August 4, 2003

Chace to relax in 2003-04

Michael Terrazas

Former President Bill Chace will take a year’s sabbatical before returning to Emory and the English faculty during the 2004–05 academic year.

Chace, who in November 2002 announced his intention to step down from the presidency, was succeeded July 30 by President Jim Wagner.

Chace, who came to Emory in fall 1994, said he and his wife, JoAn, will spend most of the next year living in Mystic, Conn., along with possibly some time in Italy.

“I plan on returning for either the fall or spring term 2004–05 to teach in the Depart-ment of English, two courses in the one semester,” he said. “I will be do my best to teach and to write, for that is the order of the day for a respec-table professor of English.”

Chace, the author of two books (The Political Identities of Ezra Pound and T.S. Eliot and Lionel Trilling: Criticism and Politics), received the Richard W. Lyman Award for extraordinary academic leadership from the Stanford Alumni Association in 1986 while he was on the Stanford faculty, and before that he won a Dean’s Award for Excellence in Teaching.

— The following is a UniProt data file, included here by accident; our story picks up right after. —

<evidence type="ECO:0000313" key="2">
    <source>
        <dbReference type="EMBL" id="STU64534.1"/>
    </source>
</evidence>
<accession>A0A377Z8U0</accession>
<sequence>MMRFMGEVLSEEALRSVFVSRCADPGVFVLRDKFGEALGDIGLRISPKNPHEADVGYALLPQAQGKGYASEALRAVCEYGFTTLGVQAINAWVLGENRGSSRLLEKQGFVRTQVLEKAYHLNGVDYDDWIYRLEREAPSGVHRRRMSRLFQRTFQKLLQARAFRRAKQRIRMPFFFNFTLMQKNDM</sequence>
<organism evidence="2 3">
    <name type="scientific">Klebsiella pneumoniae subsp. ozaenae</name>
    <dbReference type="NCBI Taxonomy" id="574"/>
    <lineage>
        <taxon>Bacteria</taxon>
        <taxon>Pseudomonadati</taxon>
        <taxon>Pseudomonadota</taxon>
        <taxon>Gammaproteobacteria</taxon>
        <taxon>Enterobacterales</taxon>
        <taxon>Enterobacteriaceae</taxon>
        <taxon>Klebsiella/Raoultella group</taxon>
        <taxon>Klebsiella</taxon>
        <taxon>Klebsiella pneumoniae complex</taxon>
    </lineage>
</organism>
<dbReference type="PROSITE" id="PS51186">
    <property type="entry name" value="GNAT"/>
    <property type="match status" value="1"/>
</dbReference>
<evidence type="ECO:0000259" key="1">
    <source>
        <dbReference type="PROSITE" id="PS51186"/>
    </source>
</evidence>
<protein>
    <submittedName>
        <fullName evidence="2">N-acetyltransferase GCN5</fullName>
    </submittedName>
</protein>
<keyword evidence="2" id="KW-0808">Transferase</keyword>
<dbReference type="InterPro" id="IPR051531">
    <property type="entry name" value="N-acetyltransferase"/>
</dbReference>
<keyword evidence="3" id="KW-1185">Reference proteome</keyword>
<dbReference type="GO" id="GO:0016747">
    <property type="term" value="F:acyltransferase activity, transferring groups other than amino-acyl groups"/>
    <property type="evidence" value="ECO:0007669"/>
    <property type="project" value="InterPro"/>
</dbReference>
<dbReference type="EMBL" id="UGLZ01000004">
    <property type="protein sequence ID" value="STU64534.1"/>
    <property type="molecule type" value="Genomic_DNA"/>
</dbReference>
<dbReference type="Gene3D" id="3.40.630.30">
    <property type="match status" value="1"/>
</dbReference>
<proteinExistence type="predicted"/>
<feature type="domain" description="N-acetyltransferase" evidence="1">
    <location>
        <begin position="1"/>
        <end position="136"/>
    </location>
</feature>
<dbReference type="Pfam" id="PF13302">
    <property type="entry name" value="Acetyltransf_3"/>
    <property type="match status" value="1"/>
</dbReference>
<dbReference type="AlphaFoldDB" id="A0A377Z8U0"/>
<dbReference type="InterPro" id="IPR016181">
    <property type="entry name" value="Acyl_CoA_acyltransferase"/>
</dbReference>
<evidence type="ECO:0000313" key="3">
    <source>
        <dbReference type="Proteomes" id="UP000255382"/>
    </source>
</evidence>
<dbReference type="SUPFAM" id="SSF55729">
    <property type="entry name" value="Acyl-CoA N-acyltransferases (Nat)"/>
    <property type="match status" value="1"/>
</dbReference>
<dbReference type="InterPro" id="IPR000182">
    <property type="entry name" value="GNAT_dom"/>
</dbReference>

Chace began his career in administration in 1981 when he was named associate dean of Stanford’s School of Humanities and Sciences. Four years later he became the university’s vice provost for academic planning and development, leading the school’s $1.1 billion Centennial Campaign.

In 1988, Chace became president of Wesleyan University in Middletown, Conn., before moving south to Atlanta six years later as Emory’s 18th president.

“The best thing about being president,” Chace said, “is working with the very good—no, excellent—colleagues I have been lucky to have had.

“The worst thing has been, I suppose, not being able to bring to further resolution the perennial problems of higher education,” he continued. “First, its startling costs to everyone, students, parents, researchers, teachers; second, the difficulties in making a university a genuine intellectual community in which knowledge can be more universally shared and understood, instead of being held in separate ‘silos’; and third, the inability to afford to one and all the complete panoply of facilities, instruments, books and space they need to do their best work.”

Chace said he has not had the opportunity to spend much time with his successor, but he described Wagner as an “eminently decent and attractive candidate” for the Emory presidency.

“I have enjoyed this job immensely,” Chace said when asked if he had any final thoughts on his tenure, “even on those rare days when the problems seemed to outnumber greatly the answers. Emory is a fine place, and I feel honored to have been its president. For JoAn and me, this chapter in our lives has been the best chapter.”